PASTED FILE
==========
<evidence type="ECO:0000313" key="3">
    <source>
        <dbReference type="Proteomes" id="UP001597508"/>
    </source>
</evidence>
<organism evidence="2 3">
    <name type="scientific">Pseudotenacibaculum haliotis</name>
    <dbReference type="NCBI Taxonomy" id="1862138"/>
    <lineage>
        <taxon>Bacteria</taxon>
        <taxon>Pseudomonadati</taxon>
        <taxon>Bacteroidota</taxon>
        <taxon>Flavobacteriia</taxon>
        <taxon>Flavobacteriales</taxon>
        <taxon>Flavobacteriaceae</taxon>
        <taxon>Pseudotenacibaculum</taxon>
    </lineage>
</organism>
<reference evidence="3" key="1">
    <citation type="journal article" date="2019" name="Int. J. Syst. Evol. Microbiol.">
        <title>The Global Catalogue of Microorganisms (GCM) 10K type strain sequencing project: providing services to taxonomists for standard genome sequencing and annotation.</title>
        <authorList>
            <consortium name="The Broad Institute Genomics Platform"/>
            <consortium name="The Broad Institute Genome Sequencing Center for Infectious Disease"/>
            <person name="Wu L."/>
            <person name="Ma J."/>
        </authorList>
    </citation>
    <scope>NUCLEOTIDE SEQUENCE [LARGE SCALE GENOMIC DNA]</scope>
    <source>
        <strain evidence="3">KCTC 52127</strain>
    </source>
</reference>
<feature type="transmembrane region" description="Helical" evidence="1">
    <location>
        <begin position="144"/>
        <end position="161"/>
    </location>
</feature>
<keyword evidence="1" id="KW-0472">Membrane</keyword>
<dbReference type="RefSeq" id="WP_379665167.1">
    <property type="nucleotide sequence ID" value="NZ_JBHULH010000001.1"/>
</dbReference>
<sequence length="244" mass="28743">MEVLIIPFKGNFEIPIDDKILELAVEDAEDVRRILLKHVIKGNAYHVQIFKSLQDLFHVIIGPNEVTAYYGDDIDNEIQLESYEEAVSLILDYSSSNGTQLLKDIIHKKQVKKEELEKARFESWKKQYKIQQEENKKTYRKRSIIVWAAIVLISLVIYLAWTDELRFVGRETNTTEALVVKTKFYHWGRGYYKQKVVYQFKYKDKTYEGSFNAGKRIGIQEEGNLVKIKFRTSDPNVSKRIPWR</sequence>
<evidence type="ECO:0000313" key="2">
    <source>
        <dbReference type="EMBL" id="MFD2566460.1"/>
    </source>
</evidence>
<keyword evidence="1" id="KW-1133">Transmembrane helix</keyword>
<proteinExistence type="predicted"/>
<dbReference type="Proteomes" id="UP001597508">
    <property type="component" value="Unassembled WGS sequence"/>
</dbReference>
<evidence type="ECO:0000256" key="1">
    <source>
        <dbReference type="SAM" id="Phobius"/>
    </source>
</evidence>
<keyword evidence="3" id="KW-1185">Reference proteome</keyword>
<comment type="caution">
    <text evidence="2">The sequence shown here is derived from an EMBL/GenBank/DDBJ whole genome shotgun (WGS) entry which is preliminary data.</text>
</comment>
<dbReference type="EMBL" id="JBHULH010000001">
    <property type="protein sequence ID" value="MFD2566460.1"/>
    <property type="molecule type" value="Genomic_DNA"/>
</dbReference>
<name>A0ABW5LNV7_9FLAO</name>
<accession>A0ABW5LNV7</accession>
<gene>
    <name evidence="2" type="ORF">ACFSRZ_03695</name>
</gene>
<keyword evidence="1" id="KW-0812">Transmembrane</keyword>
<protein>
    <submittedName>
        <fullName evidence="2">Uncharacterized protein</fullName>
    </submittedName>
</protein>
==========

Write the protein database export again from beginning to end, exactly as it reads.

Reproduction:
<evidence type="ECO:0000313" key="3">
    <source>
        <dbReference type="Proteomes" id="UP001597508"/>
    </source>
</evidence>
<organism evidence="2 3">
    <name type="scientific">Pseudotenacibaculum haliotis</name>
    <dbReference type="NCBI Taxonomy" id="1862138"/>
    <lineage>
        <taxon>Bacteria</taxon>
        <taxon>Pseudomonadati</taxon>
        <taxon>Bacteroidota</taxon>
        <taxon>Flavobacteriia</taxon>
        <taxon>Flavobacteriales</taxon>
        <taxon>Flavobacteriaceae</taxon>
        <taxon>Pseudotenacibaculum</taxon>
    </lineage>
</organism>
<reference evidence="3" key="1">
    <citation type="journal article" date="2019" name="Int. J. Syst. Evol. Microbiol.">
        <title>The Global Catalogue of Microorganisms (GCM) 10K type strain sequencing project: providing services to taxonomists for standard genome sequencing and annotation.</title>
        <authorList>
            <consortium name="The Broad Institute Genomics Platform"/>
            <consortium name="The Broad Institute Genome Sequencing Center for Infectious Disease"/>
            <person name="Wu L."/>
            <person name="Ma J."/>
        </authorList>
    </citation>
    <scope>NUCLEOTIDE SEQUENCE [LARGE SCALE GENOMIC DNA]</scope>
    <source>
        <strain evidence="3">KCTC 52127</strain>
    </source>
</reference>
<feature type="transmembrane region" description="Helical" evidence="1">
    <location>
        <begin position="144"/>
        <end position="161"/>
    </location>
</feature>
<keyword evidence="1" id="KW-0472">Membrane</keyword>
<dbReference type="RefSeq" id="WP_379665167.1">
    <property type="nucleotide sequence ID" value="NZ_JBHULH010000001.1"/>
</dbReference>
<sequence length="244" mass="28743">MEVLIIPFKGNFEIPIDDKILELAVEDAEDVRRILLKHVIKGNAYHVQIFKSLQDLFHVIIGPNEVTAYYGDDIDNEIQLESYEEAVSLILDYSSSNGTQLLKDIIHKKQVKKEELEKARFESWKKQYKIQQEENKKTYRKRSIIVWAAIVLISLVIYLAWTDELRFVGRETNTTEALVVKTKFYHWGRGYYKQKVVYQFKYKDKTYEGSFNAGKRIGIQEEGNLVKIKFRTSDPNVSKRIPWR</sequence>
<evidence type="ECO:0000313" key="2">
    <source>
        <dbReference type="EMBL" id="MFD2566460.1"/>
    </source>
</evidence>
<keyword evidence="1" id="KW-1133">Transmembrane helix</keyword>
<proteinExistence type="predicted"/>
<dbReference type="Proteomes" id="UP001597508">
    <property type="component" value="Unassembled WGS sequence"/>
</dbReference>
<evidence type="ECO:0000256" key="1">
    <source>
        <dbReference type="SAM" id="Phobius"/>
    </source>
</evidence>
<keyword evidence="3" id="KW-1185">Reference proteome</keyword>
<comment type="caution">
    <text evidence="2">The sequence shown here is derived from an EMBL/GenBank/DDBJ whole genome shotgun (WGS) entry which is preliminary data.</text>
</comment>
<dbReference type="EMBL" id="JBHULH010000001">
    <property type="protein sequence ID" value="MFD2566460.1"/>
    <property type="molecule type" value="Genomic_DNA"/>
</dbReference>
<name>A0ABW5LNV7_9FLAO</name>
<accession>A0ABW5LNV7</accession>
<gene>
    <name evidence="2" type="ORF">ACFSRZ_03695</name>
</gene>
<keyword evidence="1" id="KW-0812">Transmembrane</keyword>
<protein>
    <submittedName>
        <fullName evidence="2">Uncharacterized protein</fullName>
    </submittedName>
</protein>